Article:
More copywriting niches

As new industries appear, niche copywriters will inevitably pop up to cover those new fields. Whilst Mad Men-era copywriters wrote copy targeted at very general, non-specific audiences, nowadays the total opposite is true. You’ve got fintech copywriters, SaaS copywriters, crypto copywriters - and pretty much everything in between.

We expect the demand for niche copywriters to keep growing as new industries appear. However, that doesn't mean generalist copywriters will lose their appeal. After all, it’s always valuable to approach a piece of copywriting from an outside perspective. Being an expert in your field can sometimes mean you use jargon and overly technical language, but a generalist writer could be better at adapting the copy for a wider audience. Both approaches have their merits.

Writing for the user experience

UX writing is an interesting sub-field of writing that has popped up in recent years. It’s all about writing the microcopy (tiny bits of copy) that you’ll see around digital products such as apps or websites. A UX writer uses language to guide the user through a product in the most efficient way possible. It differs from copywriting in the sense that UX writing is only done with the user experience in mind. It is solely concerned with the user experience - not with views, clicks or conversions as copywriting is.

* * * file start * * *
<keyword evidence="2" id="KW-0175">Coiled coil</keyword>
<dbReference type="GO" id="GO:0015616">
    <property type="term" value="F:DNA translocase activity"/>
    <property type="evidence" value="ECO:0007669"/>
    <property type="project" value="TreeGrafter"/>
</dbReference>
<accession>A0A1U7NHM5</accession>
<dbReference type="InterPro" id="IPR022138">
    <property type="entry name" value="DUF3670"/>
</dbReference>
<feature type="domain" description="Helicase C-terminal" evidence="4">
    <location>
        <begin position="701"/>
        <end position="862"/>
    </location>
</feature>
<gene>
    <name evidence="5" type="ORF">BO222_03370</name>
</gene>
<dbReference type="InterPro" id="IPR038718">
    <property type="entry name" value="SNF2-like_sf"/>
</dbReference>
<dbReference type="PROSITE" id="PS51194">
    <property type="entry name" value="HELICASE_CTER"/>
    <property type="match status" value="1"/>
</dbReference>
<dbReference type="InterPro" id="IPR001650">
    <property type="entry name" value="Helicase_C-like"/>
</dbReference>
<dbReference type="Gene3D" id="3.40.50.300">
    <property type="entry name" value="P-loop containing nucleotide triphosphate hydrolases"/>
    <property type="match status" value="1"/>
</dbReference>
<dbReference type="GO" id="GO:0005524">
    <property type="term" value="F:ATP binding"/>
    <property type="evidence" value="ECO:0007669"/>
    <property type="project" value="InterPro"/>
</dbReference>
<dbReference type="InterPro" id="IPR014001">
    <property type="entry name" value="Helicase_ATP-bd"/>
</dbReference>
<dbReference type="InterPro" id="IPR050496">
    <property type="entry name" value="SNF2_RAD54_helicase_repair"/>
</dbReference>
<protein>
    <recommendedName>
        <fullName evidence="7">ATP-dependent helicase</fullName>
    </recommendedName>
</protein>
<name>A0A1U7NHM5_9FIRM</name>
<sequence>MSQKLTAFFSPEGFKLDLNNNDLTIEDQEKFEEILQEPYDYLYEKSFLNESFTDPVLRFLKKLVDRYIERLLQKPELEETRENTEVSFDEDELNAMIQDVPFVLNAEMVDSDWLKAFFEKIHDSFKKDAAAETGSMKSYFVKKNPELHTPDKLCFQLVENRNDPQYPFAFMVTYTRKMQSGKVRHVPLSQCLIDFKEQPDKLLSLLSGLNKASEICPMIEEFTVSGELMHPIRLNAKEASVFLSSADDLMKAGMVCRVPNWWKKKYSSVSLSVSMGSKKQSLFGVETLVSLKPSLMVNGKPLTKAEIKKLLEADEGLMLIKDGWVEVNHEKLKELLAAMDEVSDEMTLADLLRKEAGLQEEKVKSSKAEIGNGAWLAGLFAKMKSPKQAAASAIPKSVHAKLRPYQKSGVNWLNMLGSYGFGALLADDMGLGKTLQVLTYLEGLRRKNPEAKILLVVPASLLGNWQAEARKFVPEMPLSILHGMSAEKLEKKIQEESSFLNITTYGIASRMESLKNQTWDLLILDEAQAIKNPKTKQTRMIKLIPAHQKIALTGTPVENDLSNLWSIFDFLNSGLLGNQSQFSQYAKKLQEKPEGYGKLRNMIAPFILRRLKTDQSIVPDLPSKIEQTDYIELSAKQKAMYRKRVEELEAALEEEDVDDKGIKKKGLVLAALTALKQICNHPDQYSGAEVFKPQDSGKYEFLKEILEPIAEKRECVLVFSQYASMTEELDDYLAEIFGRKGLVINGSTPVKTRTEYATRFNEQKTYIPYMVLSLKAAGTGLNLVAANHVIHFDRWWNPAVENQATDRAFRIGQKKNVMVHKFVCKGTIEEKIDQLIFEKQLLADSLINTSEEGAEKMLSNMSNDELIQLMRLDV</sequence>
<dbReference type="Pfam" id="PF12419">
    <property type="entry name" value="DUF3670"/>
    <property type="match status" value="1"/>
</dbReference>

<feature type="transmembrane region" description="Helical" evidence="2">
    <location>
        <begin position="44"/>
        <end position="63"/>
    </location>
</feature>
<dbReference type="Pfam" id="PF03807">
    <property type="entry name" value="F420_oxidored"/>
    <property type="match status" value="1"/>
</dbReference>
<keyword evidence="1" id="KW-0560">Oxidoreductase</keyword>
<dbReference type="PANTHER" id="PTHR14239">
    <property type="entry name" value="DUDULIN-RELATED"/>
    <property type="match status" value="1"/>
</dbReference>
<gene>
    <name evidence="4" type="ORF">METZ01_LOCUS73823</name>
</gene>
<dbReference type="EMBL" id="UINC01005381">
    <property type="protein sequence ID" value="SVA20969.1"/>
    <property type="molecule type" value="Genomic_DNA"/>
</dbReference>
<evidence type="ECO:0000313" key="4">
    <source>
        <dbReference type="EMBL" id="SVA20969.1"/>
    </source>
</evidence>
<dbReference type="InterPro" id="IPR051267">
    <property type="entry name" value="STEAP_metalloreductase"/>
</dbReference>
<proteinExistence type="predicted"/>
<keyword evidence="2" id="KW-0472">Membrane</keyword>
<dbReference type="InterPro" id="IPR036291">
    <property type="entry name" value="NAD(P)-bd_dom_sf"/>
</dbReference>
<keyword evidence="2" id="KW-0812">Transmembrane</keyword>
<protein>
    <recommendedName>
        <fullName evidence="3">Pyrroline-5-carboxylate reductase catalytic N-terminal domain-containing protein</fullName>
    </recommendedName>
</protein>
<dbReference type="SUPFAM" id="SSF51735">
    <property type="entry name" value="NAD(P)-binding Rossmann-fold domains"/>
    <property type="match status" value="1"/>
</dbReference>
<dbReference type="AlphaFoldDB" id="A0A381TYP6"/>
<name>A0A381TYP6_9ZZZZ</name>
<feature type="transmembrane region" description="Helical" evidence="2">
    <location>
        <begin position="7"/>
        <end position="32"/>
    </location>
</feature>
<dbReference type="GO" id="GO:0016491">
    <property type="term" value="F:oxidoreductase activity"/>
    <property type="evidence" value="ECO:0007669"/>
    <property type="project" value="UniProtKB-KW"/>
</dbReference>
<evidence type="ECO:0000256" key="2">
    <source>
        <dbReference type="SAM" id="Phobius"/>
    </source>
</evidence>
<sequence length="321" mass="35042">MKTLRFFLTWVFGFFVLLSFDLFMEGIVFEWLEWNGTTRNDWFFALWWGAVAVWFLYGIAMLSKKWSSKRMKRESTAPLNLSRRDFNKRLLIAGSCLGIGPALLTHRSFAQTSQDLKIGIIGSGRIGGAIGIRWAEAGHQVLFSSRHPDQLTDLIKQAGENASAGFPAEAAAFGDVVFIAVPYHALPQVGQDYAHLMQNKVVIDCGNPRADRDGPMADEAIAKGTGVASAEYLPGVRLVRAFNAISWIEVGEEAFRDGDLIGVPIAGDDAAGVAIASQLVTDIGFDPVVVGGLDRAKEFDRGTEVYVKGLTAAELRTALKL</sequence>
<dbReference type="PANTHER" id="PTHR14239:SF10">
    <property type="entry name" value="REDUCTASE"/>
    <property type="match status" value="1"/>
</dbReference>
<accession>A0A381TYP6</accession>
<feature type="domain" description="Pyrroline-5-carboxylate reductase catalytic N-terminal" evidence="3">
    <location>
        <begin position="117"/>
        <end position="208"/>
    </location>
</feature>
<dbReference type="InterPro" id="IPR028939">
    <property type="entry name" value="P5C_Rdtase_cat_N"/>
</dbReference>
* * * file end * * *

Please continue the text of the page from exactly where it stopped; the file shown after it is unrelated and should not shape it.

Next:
We already mentioned the recent trend for oversimplified copy, and it seems to be a result of UX writing. But this trend doesn’t take into account that different people consume content in different ways. Some want it stripped-down and simplified, sure - but not everyone. 

We expect copywriting to become more data-driven, with the needs of the user in mind. And in time, perhaps we'll realise that there can be more than one idea of how content can be written, organised and consumed. Not every copy has to be simplified to within an inch of its life. The most important thing is writing the right copy for the right audience.

The human touch

All of these predictions for the future of copywriting could be neatly summarised in one phrase: the human touch. It’s the answer to AI copywriting. It’s the key to high-quality, longform content. It’s at the heart of writing for the user experience.

We don't think bots will ever be able to get to the heart of what makes humans tick, or how to connect with them on an emotional level. And they’re two of the most important things about writing.

If everybody started writing AI-powered content that follows the same rules, nothing would ever stand out. All online content would fall into a homogenised mess of dumbed-down language and one-sentence paragraphs. But that approach will never cater for the breadth and depth of people who read online content.

If you want to connect with your reader and make your written content stand out from the crowd, there really is no substitute for quality writing by a quality (human)writer.

Maybe it’s not quite time to surrender to our robot overlords just yet.

Nick Harland